(Ricky Carioti/The Washington Post)

The Supreme Court on Friday put on hold lower-court decisions that said Ohio and Michigan had to come up with new electoral maps because of unconstitutional partisan gerrymandering.

The decision was not surprising, because the justices are currently considering whether judges should even have a role in policing partisan gerrymandering. There were no noted dissents in the orders for either state.

The Supreme Court in March heard arguments in similar cases from North Carolina, where judges found that Republicans had manipulated congressional maps to their advantage, and from Maryland, where Democratic lawmakers redrew a district that resulted in a loss for a longtime Republican congressman.

While the Supreme Court regularly examines redistricting plans for signs of racial gerrymandering, it has never found a state’s plan so infected with partisan politics that it violates the rights of voters. The decision in the North Carolina and Maryland cases are expected before the end of June.

With the decisions from Ohio and Michigan, federal courts in five states have struck down maps as partisan gerrymanders. The courts in the Ohio and Michigan decisions ordered the states to come up with new maps that could be used in the 2020 elections.

But lawyers for the states argued that would be foolhardy until the Supreme Court has ruled. Lawyers for Ohio told the court that the legislature there should not have to “waste its time on a difficult legislative activity likely to prove entirely unnecessary.”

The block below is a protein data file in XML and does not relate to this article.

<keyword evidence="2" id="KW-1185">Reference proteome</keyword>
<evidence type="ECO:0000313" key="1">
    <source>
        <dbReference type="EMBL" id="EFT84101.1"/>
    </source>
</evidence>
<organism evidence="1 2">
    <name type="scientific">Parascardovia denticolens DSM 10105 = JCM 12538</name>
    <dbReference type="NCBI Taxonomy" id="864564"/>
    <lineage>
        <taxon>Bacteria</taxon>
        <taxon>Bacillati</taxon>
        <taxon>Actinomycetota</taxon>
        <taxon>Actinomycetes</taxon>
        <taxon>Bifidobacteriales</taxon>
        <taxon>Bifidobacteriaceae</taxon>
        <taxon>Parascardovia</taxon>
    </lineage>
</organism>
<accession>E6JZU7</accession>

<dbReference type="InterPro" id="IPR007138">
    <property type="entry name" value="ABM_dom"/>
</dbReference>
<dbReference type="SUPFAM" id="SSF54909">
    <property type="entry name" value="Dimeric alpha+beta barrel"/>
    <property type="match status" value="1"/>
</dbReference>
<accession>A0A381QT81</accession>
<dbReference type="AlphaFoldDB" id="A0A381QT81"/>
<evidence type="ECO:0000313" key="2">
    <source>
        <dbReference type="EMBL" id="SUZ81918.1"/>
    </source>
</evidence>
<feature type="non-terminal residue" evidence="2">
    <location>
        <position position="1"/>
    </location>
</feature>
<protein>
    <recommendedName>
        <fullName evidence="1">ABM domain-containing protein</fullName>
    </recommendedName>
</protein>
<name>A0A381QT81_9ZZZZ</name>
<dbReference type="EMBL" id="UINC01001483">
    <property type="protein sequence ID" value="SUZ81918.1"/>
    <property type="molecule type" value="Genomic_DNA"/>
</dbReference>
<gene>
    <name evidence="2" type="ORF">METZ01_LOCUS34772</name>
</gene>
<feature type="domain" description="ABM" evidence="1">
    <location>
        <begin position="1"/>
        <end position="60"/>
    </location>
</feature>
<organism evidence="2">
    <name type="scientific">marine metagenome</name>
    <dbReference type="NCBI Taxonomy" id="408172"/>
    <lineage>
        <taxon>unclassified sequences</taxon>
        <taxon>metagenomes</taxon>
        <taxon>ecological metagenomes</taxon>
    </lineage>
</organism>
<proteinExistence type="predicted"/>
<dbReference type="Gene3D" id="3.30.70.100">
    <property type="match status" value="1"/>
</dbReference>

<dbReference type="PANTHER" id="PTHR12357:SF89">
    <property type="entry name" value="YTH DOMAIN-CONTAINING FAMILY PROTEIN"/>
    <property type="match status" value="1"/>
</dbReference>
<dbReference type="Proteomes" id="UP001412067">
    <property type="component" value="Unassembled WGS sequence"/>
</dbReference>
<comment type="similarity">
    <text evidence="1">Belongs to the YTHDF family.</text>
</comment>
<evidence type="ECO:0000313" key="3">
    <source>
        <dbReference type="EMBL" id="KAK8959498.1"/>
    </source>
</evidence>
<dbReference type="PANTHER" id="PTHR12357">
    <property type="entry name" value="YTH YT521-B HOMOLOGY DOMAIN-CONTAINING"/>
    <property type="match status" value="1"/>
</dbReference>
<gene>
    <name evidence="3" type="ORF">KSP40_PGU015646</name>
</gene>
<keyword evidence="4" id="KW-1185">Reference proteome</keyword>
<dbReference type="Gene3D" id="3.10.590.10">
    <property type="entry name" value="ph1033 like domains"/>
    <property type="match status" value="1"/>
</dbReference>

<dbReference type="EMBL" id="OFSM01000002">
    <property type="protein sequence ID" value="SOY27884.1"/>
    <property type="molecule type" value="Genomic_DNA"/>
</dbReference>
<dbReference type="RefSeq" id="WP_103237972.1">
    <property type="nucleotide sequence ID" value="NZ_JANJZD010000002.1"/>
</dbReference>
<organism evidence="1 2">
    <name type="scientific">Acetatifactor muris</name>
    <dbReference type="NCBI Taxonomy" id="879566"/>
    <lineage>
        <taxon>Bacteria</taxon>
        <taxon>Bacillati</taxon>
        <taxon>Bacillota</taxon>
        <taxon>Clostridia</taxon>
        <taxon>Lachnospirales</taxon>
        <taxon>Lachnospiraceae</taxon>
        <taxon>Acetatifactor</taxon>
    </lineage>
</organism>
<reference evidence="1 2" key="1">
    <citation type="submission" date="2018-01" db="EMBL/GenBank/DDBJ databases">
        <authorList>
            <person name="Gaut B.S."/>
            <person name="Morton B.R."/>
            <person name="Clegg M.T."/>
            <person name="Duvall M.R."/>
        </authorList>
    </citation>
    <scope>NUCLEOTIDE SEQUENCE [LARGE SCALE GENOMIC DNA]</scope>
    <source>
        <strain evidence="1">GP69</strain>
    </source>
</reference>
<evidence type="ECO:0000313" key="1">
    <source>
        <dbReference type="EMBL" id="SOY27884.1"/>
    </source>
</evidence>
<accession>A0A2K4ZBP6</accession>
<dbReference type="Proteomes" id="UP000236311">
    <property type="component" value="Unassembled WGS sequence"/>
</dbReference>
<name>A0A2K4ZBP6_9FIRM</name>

Even if the court’s decision is that federal courts have a role in monitoring partisan gerrymandering, Ohio argued in its request to the court, that “will require the district court to return to the drawing board on the question of liability, make new findings as necessary, and apply what this court declares to be the law to this case in the first instance.”

Michigan sounded a similar theme. “Time and again, this court has granted stays when other district courts have invoked partisan gerrymandering to force legislatures to enact new maps,” wrote lawyers for the Michigan Senate. “Michigan, no less than Wisconsin or North Carolina, deserves to avoid judicially inflicted political upheaval based on a theory this court has repeatedly declined to adopt.”

Often, lower courts will hesitate while the Supreme Court is considering an issue. But the unanimous panel that found that some of Michigan’s legislative and congressional maps were unconstitutional seemed anxious to send a message to the high court.

“Judges — and justices — must act in accordance with their obligation to vindicate the ­constitutional rights of those harmed by partisan gerrymandering,” Judge Eric L. Clay of the U.S. Court of Appeals for the 6th Circuit wrote in the Michigan case.

The Ohio court took a similar approach in its decision.

“We join the other federal courts that have held partisan gerrymandering unconstitutional and developed substantially similar standards for adjudicating such claims,” the panel said in its unanimous ruling.